On This Day in Microbiology: Dr. Hazel Barton

Photo courtesy of Dr. Barton.

By the bioMérieux Connection Editors

On August 1, 2006, Hazel A. Barton, PhD, published, “Introduction to cave microbiology: A review for the non-specialist” in the Journal of Cave and Karst Studies. This is one of many publications, presentations and television appearances spearheaded by Barton to bring to life the fascinating sciences of microbiology and speleology, which is the study of caves, crevasses, sinkholes, karsts and other natural subterranean habitats.

Known as the “Lara Croft of Microbiology,” Dr. Barton is an English born microbiologist and swashbuckling cave explorer in search of undiscovered extremophile microorganisms. She is a professor at University of Akron where she serves as Professor and Director of the Integrated Bioscience Program and Director of the Barton Lab Cave Research Group.

Dr. Barton’s research focuses on understanding how cave environments affect the ways that microbes evolve and adapt.  Her lab has studied underlying sources of antibiotic resistance, which include naturally occurring mutations and environmental selection.  The research she and her team completed has been “transformative, significantly expanding the established age of the evolution of antibiotic resistance from thousands to millions of years…[and] identified mechanisms of resistance that have not been seen in the medical setting and may take decades to emerge. By identifying these resistance determinants now, we have time to find ways of combating this resistance before it emerges in the clinic.”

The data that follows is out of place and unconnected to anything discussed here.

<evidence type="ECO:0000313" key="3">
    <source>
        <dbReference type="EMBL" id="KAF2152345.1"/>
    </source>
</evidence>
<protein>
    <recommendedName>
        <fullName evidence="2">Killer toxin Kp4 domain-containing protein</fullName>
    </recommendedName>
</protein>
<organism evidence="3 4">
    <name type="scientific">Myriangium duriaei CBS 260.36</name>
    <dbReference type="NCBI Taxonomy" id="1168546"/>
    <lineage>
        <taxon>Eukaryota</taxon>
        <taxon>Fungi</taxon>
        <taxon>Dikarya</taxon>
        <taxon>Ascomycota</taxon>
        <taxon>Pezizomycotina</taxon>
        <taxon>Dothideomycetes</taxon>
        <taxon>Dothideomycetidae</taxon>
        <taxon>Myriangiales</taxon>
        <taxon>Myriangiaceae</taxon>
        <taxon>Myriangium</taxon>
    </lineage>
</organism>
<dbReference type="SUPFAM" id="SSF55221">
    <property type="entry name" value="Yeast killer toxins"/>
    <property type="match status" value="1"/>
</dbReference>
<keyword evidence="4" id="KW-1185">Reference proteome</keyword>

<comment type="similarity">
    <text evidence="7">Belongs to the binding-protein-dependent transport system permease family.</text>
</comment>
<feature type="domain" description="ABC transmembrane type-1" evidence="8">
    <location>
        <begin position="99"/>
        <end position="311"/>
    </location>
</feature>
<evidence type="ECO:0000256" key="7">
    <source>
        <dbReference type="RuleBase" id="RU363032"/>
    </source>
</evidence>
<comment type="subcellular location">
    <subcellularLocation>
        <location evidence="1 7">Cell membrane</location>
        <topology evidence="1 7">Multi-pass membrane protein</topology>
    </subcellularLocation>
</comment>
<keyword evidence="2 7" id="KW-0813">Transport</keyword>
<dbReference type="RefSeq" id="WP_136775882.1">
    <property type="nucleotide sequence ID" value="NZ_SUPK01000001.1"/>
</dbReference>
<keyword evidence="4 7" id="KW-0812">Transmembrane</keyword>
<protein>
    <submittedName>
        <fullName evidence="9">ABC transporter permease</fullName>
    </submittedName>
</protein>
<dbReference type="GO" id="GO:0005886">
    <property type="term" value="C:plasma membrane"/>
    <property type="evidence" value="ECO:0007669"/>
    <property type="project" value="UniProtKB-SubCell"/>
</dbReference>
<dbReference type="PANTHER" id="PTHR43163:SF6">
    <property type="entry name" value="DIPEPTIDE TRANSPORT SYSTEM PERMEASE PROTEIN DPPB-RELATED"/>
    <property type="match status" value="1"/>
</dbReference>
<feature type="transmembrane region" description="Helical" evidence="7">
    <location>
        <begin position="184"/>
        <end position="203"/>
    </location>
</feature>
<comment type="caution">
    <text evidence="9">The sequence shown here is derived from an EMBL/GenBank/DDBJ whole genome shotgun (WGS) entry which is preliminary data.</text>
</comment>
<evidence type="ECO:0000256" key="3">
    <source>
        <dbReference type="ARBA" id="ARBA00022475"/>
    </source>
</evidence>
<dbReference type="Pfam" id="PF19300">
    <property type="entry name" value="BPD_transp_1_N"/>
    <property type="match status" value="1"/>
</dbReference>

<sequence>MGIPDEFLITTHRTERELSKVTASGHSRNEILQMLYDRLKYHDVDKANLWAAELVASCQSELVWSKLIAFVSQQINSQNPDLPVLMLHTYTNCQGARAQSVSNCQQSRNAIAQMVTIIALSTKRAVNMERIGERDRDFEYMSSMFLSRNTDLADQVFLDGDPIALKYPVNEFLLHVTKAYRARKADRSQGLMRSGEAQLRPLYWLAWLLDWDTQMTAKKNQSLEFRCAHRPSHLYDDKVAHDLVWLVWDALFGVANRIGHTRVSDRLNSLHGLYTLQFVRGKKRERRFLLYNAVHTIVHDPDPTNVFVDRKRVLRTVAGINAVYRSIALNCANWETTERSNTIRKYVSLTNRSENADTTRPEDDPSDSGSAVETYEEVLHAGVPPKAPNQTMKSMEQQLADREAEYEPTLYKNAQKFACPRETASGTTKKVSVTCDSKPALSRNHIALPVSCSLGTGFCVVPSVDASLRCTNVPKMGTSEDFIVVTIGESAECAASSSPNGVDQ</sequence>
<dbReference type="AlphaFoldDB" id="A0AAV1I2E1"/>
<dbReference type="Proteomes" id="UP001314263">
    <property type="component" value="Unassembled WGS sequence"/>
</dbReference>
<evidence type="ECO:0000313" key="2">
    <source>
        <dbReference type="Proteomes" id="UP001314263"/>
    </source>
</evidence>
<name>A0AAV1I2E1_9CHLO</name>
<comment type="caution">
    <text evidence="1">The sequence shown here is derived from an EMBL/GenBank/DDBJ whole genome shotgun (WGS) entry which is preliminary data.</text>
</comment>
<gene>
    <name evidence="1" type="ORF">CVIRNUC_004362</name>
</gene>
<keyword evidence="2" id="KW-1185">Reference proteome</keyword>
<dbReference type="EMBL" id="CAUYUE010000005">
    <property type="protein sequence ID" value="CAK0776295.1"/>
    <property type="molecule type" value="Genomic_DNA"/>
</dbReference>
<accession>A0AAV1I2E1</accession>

In addition to her infectious enthusiasm for otherworldly microorganisms found at the openings of deep-sea hydrothermal vents or at the bottom of lightless Antarctic crevasses, Dr. Barton has worked diligently to mentor young students and to share her enthusiasm for caves and the microorganisms that live there.

She has appeared in numerous documentaries, broadcast news spots and presentations targeted to the general audience. According to her biography page at the University of Akron’s Cave Science: The Barton Lab Cave Research Group website: “Her research has been featured in Sports Illustrated, Forbes, National Geographic Explorer, Outside, Science News, The Scientist, Popular Mechanics, Wired, Geo and The Smithsonian magazines, in the book Extreme Scientists: Exploring Natures Mysteries from Perilous Places, on NPR and BBC Radio, on Animal Planet, the History Channel, National Geographic, the CBS Early Show, BBC TV and in the IMAX movie Journey into Amazing Caves. Dr. Barton is also an avid caver, having explored caves on six continents, is a director of the National Cave and Karst Research Institute and past-director of the National Speleological Society (NSS), and an award-winning cave cartographer.”

Dr. Barton also chairs of the Committee on the Status of Women in Microbiology and is a steadfast supporter of women in science, and has mentored dozens of students from middle school through graduate school. She also is a mentor to more than 50 high school girls and young women in her own research lab.

Dr. Barton is the 2019 recipient of the Alice C. Evans Award from the American Society for Microbiology (ASM). This award recognizes outstanding contributions toward the full participation and advancement of women in the microbial sciences. This award is given in memory of Alice C. Evans, the first woman to serve as ASM president (elected in 1928).

Opinions expressed in this article are not necessarily those of bioMérieux, Inc.

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